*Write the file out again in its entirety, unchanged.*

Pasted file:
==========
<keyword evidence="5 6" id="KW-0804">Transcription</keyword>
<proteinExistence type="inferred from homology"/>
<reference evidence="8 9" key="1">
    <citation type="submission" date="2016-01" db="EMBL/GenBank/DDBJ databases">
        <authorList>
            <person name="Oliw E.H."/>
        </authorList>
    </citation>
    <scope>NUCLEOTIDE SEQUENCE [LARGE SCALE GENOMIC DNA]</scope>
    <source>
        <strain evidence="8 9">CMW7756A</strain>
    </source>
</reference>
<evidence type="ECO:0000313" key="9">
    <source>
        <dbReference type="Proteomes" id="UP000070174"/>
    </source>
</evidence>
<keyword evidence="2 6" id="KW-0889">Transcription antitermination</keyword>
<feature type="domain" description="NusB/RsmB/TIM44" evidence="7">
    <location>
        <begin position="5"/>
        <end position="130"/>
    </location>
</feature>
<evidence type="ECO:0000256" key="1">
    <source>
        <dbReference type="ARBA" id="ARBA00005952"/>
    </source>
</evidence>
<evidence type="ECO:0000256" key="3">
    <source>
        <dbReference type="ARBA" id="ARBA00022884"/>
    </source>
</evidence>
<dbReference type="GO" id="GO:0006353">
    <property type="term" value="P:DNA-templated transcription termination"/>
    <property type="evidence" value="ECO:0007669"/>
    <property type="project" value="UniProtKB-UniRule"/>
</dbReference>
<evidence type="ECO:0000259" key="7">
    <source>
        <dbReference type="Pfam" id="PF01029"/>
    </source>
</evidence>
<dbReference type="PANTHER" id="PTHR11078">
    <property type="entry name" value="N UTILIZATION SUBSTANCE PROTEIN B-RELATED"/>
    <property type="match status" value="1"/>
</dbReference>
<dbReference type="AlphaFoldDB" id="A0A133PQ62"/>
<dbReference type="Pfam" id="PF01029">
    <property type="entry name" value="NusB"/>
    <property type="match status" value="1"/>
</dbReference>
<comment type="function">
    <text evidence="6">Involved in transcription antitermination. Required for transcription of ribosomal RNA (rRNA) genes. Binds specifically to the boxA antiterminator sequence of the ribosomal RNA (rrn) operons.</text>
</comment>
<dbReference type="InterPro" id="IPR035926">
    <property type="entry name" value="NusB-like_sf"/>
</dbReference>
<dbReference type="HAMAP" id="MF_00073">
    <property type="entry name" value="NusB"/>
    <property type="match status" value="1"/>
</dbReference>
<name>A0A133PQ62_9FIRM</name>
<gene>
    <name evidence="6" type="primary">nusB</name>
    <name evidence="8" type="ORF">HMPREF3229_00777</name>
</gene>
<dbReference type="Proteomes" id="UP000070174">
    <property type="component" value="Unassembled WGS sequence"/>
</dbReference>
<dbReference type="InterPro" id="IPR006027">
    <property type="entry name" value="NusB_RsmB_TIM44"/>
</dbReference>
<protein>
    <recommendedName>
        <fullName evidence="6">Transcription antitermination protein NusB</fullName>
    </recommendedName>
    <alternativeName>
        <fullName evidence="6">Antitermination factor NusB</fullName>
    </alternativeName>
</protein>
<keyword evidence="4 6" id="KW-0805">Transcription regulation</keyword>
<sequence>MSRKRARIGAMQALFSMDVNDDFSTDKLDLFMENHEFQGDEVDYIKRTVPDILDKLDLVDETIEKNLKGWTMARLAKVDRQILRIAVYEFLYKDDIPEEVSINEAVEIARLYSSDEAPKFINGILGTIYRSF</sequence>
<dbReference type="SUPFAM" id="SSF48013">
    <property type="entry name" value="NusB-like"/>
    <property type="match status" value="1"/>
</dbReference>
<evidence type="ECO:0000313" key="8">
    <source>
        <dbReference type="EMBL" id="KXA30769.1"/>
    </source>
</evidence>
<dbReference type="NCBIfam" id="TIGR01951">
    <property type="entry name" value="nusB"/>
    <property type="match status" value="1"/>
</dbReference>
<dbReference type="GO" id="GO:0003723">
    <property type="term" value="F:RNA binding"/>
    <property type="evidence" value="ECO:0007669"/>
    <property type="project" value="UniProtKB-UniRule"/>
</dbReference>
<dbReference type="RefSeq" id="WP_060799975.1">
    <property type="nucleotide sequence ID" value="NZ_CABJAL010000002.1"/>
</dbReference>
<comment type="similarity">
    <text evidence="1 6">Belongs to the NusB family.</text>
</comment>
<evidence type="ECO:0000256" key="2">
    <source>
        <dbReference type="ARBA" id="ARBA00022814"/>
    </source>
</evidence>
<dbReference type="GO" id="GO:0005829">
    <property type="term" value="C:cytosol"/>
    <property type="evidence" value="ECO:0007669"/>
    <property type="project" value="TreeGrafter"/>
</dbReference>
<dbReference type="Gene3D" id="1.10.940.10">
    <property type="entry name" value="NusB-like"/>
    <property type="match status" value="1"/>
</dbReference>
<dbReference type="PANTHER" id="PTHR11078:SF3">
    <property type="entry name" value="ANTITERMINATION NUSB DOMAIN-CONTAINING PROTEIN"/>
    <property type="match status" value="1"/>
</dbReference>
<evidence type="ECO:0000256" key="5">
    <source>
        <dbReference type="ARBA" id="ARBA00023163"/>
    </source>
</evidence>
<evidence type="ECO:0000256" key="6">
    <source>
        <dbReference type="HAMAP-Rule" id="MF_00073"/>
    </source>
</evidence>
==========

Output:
<keyword evidence="5 6" id="KW-0804">Transcription</keyword>
<proteinExistence type="inferred from homology"/>
<reference evidence="8 9" key="1">
    <citation type="submission" date="2016-01" db="EMBL/GenBank/DDBJ databases">
        <authorList>
            <person name="Oliw E.H."/>
        </authorList>
    </citation>
    <scope>NUCLEOTIDE SEQUENCE [LARGE SCALE GENOMIC DNA]</scope>
    <source>
        <strain evidence="8 9">CMW7756A</strain>
    </source>
</reference>
<evidence type="ECO:0000313" key="9">
    <source>
        <dbReference type="Proteomes" id="UP000070174"/>
    </source>
</evidence>
<keyword evidence="2 6" id="KW-0889">Transcription antitermination</keyword>
<feature type="domain" description="NusB/RsmB/TIM44" evidence="7">
    <location>
        <begin position="5"/>
        <end position="130"/>
    </location>
</feature>
<evidence type="ECO:0000256" key="1">
    <source>
        <dbReference type="ARBA" id="ARBA00005952"/>
    </source>
</evidence>
<evidence type="ECO:0000256" key="3">
    <source>
        <dbReference type="ARBA" id="ARBA00022884"/>
    </source>
</evidence>
<dbReference type="GO" id="GO:0006353">
    <property type="term" value="P:DNA-templated transcription termination"/>
    <property type="evidence" value="ECO:0007669"/>
    <property type="project" value="UniProtKB-UniRule"/>
</dbReference>
<evidence type="ECO:0000259" key="7">
    <source>
        <dbReference type="Pfam" id="PF01029"/>
    </source>
</evidence>
<dbReference type="PANTHER" id="PTHR11078">
    <property type="entry name" value="N UTILIZATION SUBSTANCE PROTEIN B-RELATED"/>
    <property type="match status" value="1"/>
</dbReference>
<dbReference type="AlphaFoldDB" id="A0A133PQ62"/>
<dbReference type="Pfam" id="PF01029">
    <property type="entry name" value="NusB"/>
    <property type="match status" value="1"/>
</dbReference>
<comment type="function">
    <text evidence="6">Involved in transcription antitermination. Required for transcription of ribosomal RNA (rRNA) genes. Binds specifically to the boxA antiterminator sequence of the ribosomal RNA (rrn) operons.</text>
</comment>
<dbReference type="InterPro" id="IPR035926">
    <property type="entry name" value="NusB-like_sf"/>
</dbReference>
<dbReference type="HAMAP" id="MF_00073">
    <property type="entry name" value="NusB"/>
    <property type="match status" value="1"/>
</dbReference>
<name>A0A133PQ62_9FIRM</name>
<gene>
    <name evidence="6" type="primary">nusB</name>
    <name evidence="8" type="ORF">HMPREF3229_00777</name>
</gene>
<dbReference type="Proteomes" id="UP000070174">
    <property type="component" value="Unassembled WGS sequence"/>
</dbReference>
<dbReference type="InterPro" id="IPR006027">
    <property type="entry name" value="NusB_RsmB_TIM44"/>
</dbReference>
<protein>
    <recommendedName>
        <fullName evidence="6">Transcription antitermination protein NusB</fullName>
    </recommendedName>
    <alternativeName>
        <fullName evidence="6">Antitermination factor NusB</fullName>
    </alternativeName>
</protein>
<keyword evidence="4 6" id="KW-0805">Transcription regulation</keyword>
<sequence>MSRKRARIGAMQALFSMDVNDDFSTDKLDLFMENHEFQGDEVDYIKRTVPDILDKLDLVDETIEKNLKGWTMARLAKVDRQILRIAVYEFLYKDDIPEEVSINEAVEIARLYSSDEAPKFINGILGTIYRSF</sequence>
<dbReference type="SUPFAM" id="SSF48013">
    <property type="entry name" value="NusB-like"/>
    <property type="match status" value="1"/>
</dbReference>
<evidence type="ECO:0000313" key="8">
    <source>
        <dbReference type="EMBL" id="KXA30769.1"/>
    </source>
</evidence>
<dbReference type="NCBIfam" id="TIGR01951">
    <property type="entry name" value="nusB"/>
    <property type="match status" value="1"/>
</dbReference>
<dbReference type="GO" id="GO:0003723">
    <property type="term" value="F:RNA binding"/>
    <property type="evidence" value="ECO:0007669"/>
    <property type="project" value="UniProtKB-UniRule"/>
</dbReference>
<dbReference type="RefSeq" id="WP_060799975.1">
    <property type="nucleotide sequence ID" value="NZ_CABJAL010000002.1"/>
</dbReference>
<comment type="similarity">
    <text evidence="1 6">Belongs to the NusB family.</text>
</comment>
<evidence type="ECO:0000256" key="2">
    <source>
        <dbReference type="ARBA" id="ARBA00022814"/>
    </source>
</evidence>
<dbReference type="GO" id="GO:0005829">
    <property type="term" value="C:cytosol"/>
    <property type="evidence" value="ECO:0007669"/>
    <property type="project" value="TreeGrafter"/>
</dbReference>
<dbReference type="Gene3D" id="1.10.940.10">
    <property type="entry name" value="NusB-like"/>
    <property type="match status" value="1"/>
</dbReference>
<dbReference type="PANTHER" id="PTHR11078:SF3">
    <property type="entry name" value="ANTITERMINATION NUSB DOMAIN-CONTAINING PROTEIN"/>
    <property type="match status" value="1"/>
</dbReference>
<evidence type="ECO:0000256" key="5">
    <source>
        <dbReference type="ARBA" id="ARBA00023163"/>
    </source>
</evidence>
<evidence type="ECO:0000256" key="6">
    <source>
        <dbReference type="HAMAP-Rule" id="MF_00073"/>
    </source>
</evidence>